I completed my doctoral research in 2009 at Imperial College, London where I investigated the measurement of life-course socioeconomic position and its relationship with health outcomes. I also hold an MSC in Social Research Methods with Statistics from City University, London and a BA in Media Studies from the University of Sussex.

In 2009 I joined the ESRC Centre for Population Change (CPC) as a Research Fellow, where my work involved quantitative analysis of large, cross-sectional and longitudinal datasets such as the Labour Force Survey, the English Survey of Housing, Understanding Society (the UK Household Longitudinal Study), and the General Household Survey. I worked on a variety of CPC projects including work on leaving and returning home in young adulthood in the UK and transitions to living alone in later life. I also investigated women’s economic activity over the life course as a predictor of health in later life and a project examining the role of economic uncertainty in predicting the fertility behaviour of men and women. During this period, I developed a particular interest in housing policy and the ways in which this can affect the choices and constraints people face in various aspects of their lives.

I joined CRSP in June 2018. My work is focussed mainly on quantitative analysis, including analysing data from the Family Resources Survey for the annual Households Below a Minimum Income Standard report. However, I have also been involved in aspects of the qualitative programme of work, including supporting the collection of focus group data for calculation of the  Minimum Income Standard for London

My research interests stem from a broad focus on understanding the consequences of differential socioeconomic circumstances from a life course perspective. More specifically, my interests include family and household dynamics; health inequalities and the social implications of housing policy. I also have an ongoing interest in longitudinal research methods.

Recent Publications

  • Dr Ruth Webber BA (Hons), MA, PhD
  • Research Associate
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About Dr Ruth Webber

I joined CRSP in December 2019 and am currently involved in two projects.  These include the final wave of the Joseph Rowntree Foundation funded longitudinal study: Bringing Up a Family examining the impact of low income on bringing up a family over time, and the Standard Life funded project, investigating the current and future economic well-being of low-to-middle-income families comprising adults in their 20s living with their parents.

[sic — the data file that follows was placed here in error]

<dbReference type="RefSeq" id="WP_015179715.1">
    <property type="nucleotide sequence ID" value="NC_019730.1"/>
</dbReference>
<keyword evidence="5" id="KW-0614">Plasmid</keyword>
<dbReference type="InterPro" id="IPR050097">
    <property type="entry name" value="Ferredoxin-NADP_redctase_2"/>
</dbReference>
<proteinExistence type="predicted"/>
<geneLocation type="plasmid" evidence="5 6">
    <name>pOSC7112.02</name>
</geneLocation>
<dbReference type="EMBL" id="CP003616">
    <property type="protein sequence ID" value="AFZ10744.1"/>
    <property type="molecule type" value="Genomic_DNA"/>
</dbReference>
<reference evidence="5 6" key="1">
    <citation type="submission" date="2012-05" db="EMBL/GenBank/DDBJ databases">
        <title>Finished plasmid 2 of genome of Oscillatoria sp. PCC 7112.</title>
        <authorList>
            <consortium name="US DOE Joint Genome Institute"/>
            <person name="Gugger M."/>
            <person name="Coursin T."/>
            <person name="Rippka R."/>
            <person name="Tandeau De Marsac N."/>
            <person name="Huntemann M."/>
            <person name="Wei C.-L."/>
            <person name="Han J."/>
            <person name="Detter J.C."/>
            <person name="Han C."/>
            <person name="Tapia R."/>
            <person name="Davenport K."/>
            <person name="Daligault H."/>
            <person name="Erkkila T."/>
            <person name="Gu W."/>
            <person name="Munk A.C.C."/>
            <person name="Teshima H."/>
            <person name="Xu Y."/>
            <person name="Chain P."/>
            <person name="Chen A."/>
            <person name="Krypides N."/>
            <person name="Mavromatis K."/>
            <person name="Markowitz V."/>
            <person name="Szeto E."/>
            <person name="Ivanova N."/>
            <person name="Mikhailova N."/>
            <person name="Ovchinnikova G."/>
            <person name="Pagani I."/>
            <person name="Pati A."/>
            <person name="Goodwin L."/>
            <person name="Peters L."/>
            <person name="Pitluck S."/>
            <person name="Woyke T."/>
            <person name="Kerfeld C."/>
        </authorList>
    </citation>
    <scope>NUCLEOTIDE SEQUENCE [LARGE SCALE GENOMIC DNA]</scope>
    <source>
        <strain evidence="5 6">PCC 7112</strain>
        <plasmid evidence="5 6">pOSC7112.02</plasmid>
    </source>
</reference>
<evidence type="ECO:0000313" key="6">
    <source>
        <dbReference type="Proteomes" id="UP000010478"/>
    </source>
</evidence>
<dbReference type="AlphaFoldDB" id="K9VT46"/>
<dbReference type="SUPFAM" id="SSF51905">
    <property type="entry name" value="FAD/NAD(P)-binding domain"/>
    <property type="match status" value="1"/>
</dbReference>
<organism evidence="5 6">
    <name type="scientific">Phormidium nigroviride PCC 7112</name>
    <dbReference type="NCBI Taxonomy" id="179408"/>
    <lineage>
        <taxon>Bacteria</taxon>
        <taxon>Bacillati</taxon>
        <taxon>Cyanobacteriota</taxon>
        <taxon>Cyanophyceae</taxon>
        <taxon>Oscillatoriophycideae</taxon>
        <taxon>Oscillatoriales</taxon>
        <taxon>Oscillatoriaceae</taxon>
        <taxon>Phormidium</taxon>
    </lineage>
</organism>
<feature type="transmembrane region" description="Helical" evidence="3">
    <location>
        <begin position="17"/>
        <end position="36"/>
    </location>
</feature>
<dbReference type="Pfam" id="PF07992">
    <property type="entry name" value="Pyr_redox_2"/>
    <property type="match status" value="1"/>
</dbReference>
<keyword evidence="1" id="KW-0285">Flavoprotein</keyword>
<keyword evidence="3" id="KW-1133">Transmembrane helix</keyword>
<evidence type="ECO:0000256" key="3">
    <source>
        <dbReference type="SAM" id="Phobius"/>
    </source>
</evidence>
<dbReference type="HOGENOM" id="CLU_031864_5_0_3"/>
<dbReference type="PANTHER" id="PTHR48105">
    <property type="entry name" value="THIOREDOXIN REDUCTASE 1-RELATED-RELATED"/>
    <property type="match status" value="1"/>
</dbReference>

I was awarded my PhD from the School of Museum Studies at Leicester University in January 2019.  My doctoral research used ethnographic and participatory visual methods to explore and understand the everyday home-making practices of migrant, refugee and asylum-seeking women living in Glasgow.  I utilised the training received in my Masters in Visual Anthropology at the University of Manchester, for which I was awarded a merit in October 2014.  I received a First Class degree in Anthropology and Media from Goldsmiths University in 2011, and have been deeply interested in understanding how inequalities shape our everyday lives from the beginning of my academic career.  

Whilst completing my PhD, I worked as a Research Associate at the University of Manchester on a secondary qualitative longitudinal ESRC-funded study looking at the experience of ‘ageing in place’ over time.  I have made use of a wide range of qualitative methods in my research to date, and have honed my research interests and expertise in inequalities, urban studies, belonging, home and migration.

Recent Publications

About Lisa Jones

I provide administrative support for the Centre’s projects. This includes general administration tasks such as formatting reports, documents and presentations as well as managing the diaries of the research team. Project administration includes booking travel and accommodation, arranging meetings and advisory groups when required and organising all requirements for any fieldwork taking place.

I am also responsible for the day to day finances of the Centre and its projects.

About Nicola Lomax

I have worked at CRSP since 2000 and provide administrative support the centre’s projects. This includes general administration tasks such as formatting reports, documents and presentations as well as managing the diaries of the research team. With regards to project administration, this can include booking travel and accommodation, arranging meetings and advisory groups when required and organising all requirements for any fieldwork taking place.

I am also responsible for the Centre's publicity, in the form of updating the centre’s website, Twitter and Facebook pages.

 

Centre for Research
in Social Policy

Department of Social Sciences
Loughborough University
Leicestershire
LE11 3TU

+44 (0)1509 223372